Ethical advice needed for a new grad... - page 8

by AnnaleaRN

10,040 Views | 73 Comments

What would YOU do? Say, hypothetically, that you are a new graduate RN at your first job. During morning med pass at a SNF, you witness another RN entering incorrect times for med administration on multiple patients in order... Read More


  1. 0
    Quote from hope3456
    Do they enforce this? What happens when they ARE late? How are your meds scheduled - some at 8am some at 9 AM ect? Do you use scanners?
    I have never worked at a nursing home that used scanners.

    Nothing happens if medications are administered late, unless management or the state surveyor dislikes the nurse for some reason. In that case, they'd make a huge example out of the nurse and possibly refer his/her license number to the state BON for medication errors. Then, the state BON would formally reprimand and/or issue fines and sanctions if the nurse cannot disprove the allegations made against him/her.
  2. 0
    We have hour before and hour after. And I've never heard of any consequences from giving them late. I'm sure the EMAR records the times but to my knowledge no one has ever been confronted on giving meds late.
  3. 2
    I would certainly not bring this to anyone's attention unless you are absolutely certain that you are able to complete the med pass within the allotted time frame 100% of the time.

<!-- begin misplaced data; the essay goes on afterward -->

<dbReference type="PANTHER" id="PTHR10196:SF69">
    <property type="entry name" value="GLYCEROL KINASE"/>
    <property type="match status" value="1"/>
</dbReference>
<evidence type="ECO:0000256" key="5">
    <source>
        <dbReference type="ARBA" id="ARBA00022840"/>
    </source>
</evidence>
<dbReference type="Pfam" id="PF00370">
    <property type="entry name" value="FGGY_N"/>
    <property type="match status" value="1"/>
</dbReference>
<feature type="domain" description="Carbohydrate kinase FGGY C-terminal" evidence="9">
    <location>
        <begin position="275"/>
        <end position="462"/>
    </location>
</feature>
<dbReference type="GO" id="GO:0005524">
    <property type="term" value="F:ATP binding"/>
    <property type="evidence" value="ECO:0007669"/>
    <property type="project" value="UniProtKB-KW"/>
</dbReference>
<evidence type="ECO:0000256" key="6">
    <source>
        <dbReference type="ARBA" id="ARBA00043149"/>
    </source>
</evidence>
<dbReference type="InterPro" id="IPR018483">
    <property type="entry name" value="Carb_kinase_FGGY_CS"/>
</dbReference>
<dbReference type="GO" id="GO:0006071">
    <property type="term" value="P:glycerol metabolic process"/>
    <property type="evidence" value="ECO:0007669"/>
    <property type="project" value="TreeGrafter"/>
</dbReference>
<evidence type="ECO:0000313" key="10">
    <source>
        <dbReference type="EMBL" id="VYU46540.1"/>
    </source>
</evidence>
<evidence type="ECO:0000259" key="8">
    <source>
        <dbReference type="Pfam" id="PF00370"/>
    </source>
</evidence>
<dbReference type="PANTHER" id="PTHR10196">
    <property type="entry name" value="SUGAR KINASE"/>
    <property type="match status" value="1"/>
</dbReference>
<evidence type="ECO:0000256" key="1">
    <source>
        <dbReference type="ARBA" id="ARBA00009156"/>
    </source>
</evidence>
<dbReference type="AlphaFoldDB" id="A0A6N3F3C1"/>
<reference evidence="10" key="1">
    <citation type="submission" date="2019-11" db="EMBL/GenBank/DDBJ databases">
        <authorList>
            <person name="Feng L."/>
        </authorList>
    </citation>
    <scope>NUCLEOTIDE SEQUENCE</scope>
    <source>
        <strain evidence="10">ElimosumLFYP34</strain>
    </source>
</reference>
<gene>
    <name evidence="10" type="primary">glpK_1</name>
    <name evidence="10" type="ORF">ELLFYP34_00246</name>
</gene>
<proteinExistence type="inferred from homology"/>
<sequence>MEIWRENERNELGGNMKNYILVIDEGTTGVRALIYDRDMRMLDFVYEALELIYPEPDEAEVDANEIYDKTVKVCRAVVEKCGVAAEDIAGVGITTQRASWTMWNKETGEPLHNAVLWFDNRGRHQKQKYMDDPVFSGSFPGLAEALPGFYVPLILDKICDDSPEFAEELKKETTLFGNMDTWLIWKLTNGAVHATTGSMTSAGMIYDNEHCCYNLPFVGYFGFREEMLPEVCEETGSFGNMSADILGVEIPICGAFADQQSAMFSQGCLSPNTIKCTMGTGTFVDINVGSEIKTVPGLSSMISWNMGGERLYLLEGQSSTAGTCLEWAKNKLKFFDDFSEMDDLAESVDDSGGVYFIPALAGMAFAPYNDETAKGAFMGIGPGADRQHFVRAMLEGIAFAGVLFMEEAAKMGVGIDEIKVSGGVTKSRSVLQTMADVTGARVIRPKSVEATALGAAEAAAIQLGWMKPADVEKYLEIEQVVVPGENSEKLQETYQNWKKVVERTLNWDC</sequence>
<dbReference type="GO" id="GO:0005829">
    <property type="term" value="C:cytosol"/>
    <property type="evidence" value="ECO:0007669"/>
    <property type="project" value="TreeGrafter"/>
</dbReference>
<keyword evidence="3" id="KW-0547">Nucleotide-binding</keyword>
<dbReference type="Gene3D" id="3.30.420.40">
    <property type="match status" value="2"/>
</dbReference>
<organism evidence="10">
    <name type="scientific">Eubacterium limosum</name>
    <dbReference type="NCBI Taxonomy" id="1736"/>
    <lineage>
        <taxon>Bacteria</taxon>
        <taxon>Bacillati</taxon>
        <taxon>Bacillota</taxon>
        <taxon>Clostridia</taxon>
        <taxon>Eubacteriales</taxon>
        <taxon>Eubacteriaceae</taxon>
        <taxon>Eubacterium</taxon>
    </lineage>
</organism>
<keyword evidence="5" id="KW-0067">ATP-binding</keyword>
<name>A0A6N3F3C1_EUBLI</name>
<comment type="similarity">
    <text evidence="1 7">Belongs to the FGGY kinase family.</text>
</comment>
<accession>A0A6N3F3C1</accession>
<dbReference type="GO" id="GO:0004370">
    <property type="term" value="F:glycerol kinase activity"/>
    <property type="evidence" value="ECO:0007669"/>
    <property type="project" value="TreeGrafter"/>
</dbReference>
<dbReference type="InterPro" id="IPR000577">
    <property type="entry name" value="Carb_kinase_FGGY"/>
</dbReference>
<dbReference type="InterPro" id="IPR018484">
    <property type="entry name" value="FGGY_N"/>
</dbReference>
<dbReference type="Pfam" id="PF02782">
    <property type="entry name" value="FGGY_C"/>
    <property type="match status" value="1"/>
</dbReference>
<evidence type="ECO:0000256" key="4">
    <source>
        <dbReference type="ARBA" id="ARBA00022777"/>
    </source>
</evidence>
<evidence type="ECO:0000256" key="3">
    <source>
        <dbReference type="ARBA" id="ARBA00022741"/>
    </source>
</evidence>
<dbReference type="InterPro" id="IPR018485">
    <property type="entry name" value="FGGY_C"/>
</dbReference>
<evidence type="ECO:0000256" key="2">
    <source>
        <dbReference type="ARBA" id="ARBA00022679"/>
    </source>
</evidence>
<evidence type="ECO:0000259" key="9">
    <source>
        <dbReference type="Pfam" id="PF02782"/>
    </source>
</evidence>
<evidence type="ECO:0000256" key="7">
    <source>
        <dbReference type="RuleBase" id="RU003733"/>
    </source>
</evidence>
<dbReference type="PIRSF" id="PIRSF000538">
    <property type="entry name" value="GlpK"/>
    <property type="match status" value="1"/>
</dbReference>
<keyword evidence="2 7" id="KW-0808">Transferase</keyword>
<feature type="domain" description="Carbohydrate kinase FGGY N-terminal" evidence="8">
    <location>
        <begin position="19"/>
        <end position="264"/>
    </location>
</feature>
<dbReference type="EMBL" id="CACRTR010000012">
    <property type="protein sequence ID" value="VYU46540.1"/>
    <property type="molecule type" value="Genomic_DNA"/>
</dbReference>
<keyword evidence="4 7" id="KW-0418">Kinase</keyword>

ricksy and wooh like this.
  4. 0
    Quote from TheCommuter
    I have never worked at a nursing home that used scanners.

    Nothing happens if medications are administered late, unless management or the state surveyor dislikes the nurse for some reason. In that case, they'd make a huge example out of the nurse and possibly refer his/her license number to the state BON for medication errors. Then, the state BON would formally reprimand and/or issue fines and sanctions if the nurse cannot disprove the allegations made against him/her.
    And, the reason nothing happens is that there is usually no clinical significance to being early or late (within reason, of course). Most meds (please note: I wrote MOST meds, not all) work as well given BID as they do given q 12 hours, as well given TID as q 8 hours, etc. Get your post-prandial insullin and pain meds on board on time, then pass your others. Again, there are exceptions, but you are smart and well educated. You know which meds are time critical and which are not, and if you do not, a pharmacist will know.


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